Previous reports of verapamil poisoning where serial serum verapamil levels were measured, have shown that the peak serum level was achieved and then gradually dropped at earlier hours of presentation (3-6). In this case report, serum verapamil levels peaked at 55 h after the ingestion despite being an immediate-release formulation. This can be due to hypotension-induced hypoperfusion of the intestinal tract and secondary slowing of peristalsis. Again, the decrease in peristalsis due to the antimuscarinic effect of mirtazapine, which was another medication ingested by the patient, may have contributed to slowing peristalsis although the ingestion of this drug was not confirmed by LCMS. Also, it was reported in the literature that pharmacobezoars occur in intestinal structures in multidrug overdoses, and that causes delayed serum peaks and deterioration in the patient’s clinical manifestation with the dissolution of this bezoars in decreased intestinal motility (7). It is recommended to start HDI early in cases of CCB poisoning in cases of hemodynamic insufficiency with impaired cardiac contractility (8). Although cardiac EF was checked twice, EF did not decrease, and HDI treatment was given due to the patient’s non-responsive status to IV fluid, IV vasopressor and IV calcium, but no clinical response was obtained. ECMO should be considered early in cases where the history and initial clinical findings point toward a critical overdose with high risk of death. VA-ECMO in high dose metoprolol and amlodipine intoxication, and VV-ECMO in high dose verapamil intoxication were successful when applied before cardiac arrest (9,10). Here, the early recommendation of VA-ECMO in addition to the advanced therapies administered played a likely role in the favorable outcome of this critical poisoning.


Considering the potential risk of cardiac collapse in severe calcium-channel and betablocker poisonings, it is important to plan for the potential need for advanced therapies like ECMO.


Informed Consent: Additional informed consent was obtained from all patients for which identifying information is included in this article.

Peer-review: Externally peer-reviewed.

Authorship Contributions

Surgical and Medical Practices: V.Ö., A.O.K., A.E., K.Y.G., H.Ç.K., A.Ş., Concept: V.Ö., A.O.K., A.E., K.Y.G., H.Ç.K., A.Ş., Z.K., Design: V.Ö., A.O.K., A.E., K.Y.G., H.Ç.K., A.Ş., Z.K., Data Collection or Processing: V.Ö., A.O.K., A.E., K.Y.G., H.Ç.K., A.Ş., Analysis or Interpretation: V.Ö., H.Ç.K., A.Ş., Z.K., Literature Search: V.Ö., A.O.K., A.E., K.Y.G., H.Ç.K., A.Ş., Z.K., Writing: V.Ö., A.Ş., Z.K.

Conflict of Interest: No conflict of interest was declared by the authors.

Financial Disclosure: The authors declared that this study received no financial support.


  1. Nordmark Grass J, Ahlner J, Kugelberg FC, Steinwall J, Forsman P, Lindeman E. A case of massive metoprolol and amlodipine overdose with blood concentrations and survival following extracorporeal corporeal membrane oxygenation (ECMO). Clin Toxicol (Phila). 2019;57:66-8.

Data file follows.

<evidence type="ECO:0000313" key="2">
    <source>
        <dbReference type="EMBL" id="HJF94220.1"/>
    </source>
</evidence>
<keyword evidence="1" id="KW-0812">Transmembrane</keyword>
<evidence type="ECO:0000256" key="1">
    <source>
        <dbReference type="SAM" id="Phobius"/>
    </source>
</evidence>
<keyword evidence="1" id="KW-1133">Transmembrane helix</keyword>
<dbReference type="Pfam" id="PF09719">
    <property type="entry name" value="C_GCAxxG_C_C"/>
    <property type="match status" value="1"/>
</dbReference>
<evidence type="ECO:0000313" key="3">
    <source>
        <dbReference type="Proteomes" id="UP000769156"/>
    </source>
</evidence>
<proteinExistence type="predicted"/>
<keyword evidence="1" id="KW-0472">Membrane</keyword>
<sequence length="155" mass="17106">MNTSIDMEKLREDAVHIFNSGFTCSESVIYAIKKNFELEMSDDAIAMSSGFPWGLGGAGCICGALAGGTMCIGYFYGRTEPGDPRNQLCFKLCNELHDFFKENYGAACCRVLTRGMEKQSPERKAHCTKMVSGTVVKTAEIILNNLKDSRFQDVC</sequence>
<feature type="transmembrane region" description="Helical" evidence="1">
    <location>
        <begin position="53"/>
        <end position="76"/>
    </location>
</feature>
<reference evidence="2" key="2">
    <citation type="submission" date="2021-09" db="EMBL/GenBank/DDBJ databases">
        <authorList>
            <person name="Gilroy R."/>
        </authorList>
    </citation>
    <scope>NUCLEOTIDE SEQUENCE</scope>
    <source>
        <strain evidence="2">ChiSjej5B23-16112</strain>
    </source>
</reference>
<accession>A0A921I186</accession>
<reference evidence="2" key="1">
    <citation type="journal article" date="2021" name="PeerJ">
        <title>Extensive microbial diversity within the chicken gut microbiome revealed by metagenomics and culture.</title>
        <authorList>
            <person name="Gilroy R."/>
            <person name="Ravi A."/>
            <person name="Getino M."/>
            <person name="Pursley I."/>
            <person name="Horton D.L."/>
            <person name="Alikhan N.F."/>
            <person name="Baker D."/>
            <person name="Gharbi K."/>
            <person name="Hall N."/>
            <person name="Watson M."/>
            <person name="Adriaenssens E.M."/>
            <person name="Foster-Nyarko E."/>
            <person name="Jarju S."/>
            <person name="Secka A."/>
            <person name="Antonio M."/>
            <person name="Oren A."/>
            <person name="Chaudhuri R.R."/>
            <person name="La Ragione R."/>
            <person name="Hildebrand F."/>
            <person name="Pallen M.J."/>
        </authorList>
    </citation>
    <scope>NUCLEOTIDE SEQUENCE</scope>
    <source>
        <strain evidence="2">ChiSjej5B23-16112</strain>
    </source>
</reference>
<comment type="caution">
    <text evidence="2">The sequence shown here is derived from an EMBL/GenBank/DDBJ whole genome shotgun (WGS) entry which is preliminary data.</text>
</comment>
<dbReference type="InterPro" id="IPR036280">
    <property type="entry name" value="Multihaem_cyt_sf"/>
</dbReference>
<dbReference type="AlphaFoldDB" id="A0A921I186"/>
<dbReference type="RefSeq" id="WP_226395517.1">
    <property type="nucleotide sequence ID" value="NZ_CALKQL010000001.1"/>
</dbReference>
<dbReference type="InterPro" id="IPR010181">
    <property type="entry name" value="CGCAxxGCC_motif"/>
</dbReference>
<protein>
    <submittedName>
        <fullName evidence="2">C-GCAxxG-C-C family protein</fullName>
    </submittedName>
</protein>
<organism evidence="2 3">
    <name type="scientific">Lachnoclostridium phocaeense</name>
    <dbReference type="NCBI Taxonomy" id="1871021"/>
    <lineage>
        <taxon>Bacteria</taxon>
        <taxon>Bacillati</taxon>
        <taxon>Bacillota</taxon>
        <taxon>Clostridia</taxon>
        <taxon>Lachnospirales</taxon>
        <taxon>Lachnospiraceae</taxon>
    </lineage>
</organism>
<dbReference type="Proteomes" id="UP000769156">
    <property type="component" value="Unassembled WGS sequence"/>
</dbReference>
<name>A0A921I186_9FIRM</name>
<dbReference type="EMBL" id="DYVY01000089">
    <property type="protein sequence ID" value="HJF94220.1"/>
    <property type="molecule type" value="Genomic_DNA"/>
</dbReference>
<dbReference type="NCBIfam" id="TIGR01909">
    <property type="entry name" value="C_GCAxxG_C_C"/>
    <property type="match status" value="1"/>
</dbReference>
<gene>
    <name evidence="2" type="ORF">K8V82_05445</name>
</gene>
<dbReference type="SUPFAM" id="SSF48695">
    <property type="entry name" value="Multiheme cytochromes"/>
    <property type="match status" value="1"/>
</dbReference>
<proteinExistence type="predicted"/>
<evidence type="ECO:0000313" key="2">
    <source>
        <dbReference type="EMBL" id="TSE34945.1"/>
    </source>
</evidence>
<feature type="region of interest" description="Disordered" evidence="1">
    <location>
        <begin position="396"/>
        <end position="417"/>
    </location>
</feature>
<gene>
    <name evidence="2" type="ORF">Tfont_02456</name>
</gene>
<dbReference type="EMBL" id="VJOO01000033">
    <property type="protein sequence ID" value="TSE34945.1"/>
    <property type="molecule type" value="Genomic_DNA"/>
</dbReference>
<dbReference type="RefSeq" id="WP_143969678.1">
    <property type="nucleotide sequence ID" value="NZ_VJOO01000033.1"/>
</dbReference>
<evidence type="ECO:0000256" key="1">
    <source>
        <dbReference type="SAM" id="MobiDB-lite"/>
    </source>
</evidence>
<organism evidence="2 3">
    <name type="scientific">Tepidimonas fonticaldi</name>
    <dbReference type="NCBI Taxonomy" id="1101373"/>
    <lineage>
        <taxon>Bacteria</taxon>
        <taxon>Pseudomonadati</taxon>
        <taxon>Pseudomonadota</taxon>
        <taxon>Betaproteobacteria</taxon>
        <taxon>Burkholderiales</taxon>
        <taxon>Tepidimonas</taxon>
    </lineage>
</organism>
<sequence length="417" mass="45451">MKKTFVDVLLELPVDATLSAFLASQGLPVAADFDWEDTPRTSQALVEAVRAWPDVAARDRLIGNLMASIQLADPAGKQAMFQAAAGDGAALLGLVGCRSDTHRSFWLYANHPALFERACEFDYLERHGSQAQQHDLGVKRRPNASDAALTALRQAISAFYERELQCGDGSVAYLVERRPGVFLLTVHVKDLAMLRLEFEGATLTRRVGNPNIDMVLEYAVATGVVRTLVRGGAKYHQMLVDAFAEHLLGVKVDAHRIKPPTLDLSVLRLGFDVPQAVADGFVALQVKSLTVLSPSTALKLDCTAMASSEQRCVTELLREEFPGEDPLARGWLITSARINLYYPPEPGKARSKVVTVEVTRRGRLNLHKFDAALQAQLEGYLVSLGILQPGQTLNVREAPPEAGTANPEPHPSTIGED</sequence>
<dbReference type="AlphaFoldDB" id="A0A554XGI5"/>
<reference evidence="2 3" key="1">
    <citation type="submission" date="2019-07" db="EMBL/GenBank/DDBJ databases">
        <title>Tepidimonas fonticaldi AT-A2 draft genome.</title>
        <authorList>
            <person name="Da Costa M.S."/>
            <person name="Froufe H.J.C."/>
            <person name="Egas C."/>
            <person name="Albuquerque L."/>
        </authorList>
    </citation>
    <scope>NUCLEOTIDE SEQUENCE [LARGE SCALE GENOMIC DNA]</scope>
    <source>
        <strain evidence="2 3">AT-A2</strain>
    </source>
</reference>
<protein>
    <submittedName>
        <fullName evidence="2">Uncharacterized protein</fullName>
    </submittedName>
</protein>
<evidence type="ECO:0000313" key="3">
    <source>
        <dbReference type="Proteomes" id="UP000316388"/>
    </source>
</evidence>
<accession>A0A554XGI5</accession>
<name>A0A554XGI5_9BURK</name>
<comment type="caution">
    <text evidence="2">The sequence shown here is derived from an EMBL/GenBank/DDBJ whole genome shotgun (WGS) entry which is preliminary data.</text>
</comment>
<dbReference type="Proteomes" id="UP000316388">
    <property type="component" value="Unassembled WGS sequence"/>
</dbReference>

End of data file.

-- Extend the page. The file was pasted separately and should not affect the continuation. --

2. Nelson LS, Howland MA, Lewin NA, Smith SW, Goldfrank LR, Hoffman RS. High Dose Insulin. Goldfrank’s Toxicologic Emergencies, 11th Ed. New York: McGraw-Hill Education, 2019.p.953-8.
  3. Ramoska EA, Spiller HA, Myers A. Calcium channel blocker toxicity. Ann Emerg Med. 1990;19:649-53.
  4. Kolcz J, Pietrzyk J, Januszewska K, Procelewska M, Mroczek T, Malec E. Extracorporeal life support in severe propranolol and verapamil intoxication. J Intensive Care Med. 2007;22:381-5.
  5. Holzer M, Sterz F, Schoerkhuber W, Behringer W, Domanovits H, Weinmar D, et al. “Successful resuscitation of a verapamil-intoxicated patient with percutaneous cardiopulmonary bypass.” Crit Care Med. 1999;27:2818-23.
  6. Kuhlmann U, Schoenemann H, Müller T, Keuchel M, Lange H. Plasmapheresis in life-threatening verapamil intoxication. Artif Cells Blood Substit Immobil Biotechnol. 2000;28:429-40.
  7. Iwamuro M, Okada H, Matsueda K, Inaba T, Kusumoto C, Imagawa A, et al. Review of the diagnosis and management of gastrointestinal bezoars. World J Gastrointest Endosc. 2015;7:336-45.
  8. Lheureux PE, Zahir S, Gris M, Derrey AS, Penaloza A. Bench-to-bedside review: hyperinsulinaemia/euglycaemia therapy in the management of overdose of calcium-channel blockers. Crit Care. 2006;10:212.
  9. Lewis J, Zarate M, Tran S, Albertson T. The recommendation and use of extracorporeal membrane oxygenation (ECMO) in cases reported to the California Poison Control System. J Med Toxicol. 2019;15:169-77.
  10. Ho ATN, Pham TN, Barrios CR. Catastrophic Non-Cardiogenic Pulmonary Edema Secondary to Massive Verapamil Overdose and Treatment with Extracorporeal Membrane Oxygenation. Am J Respir Crit Care Med. 2020;201:1665.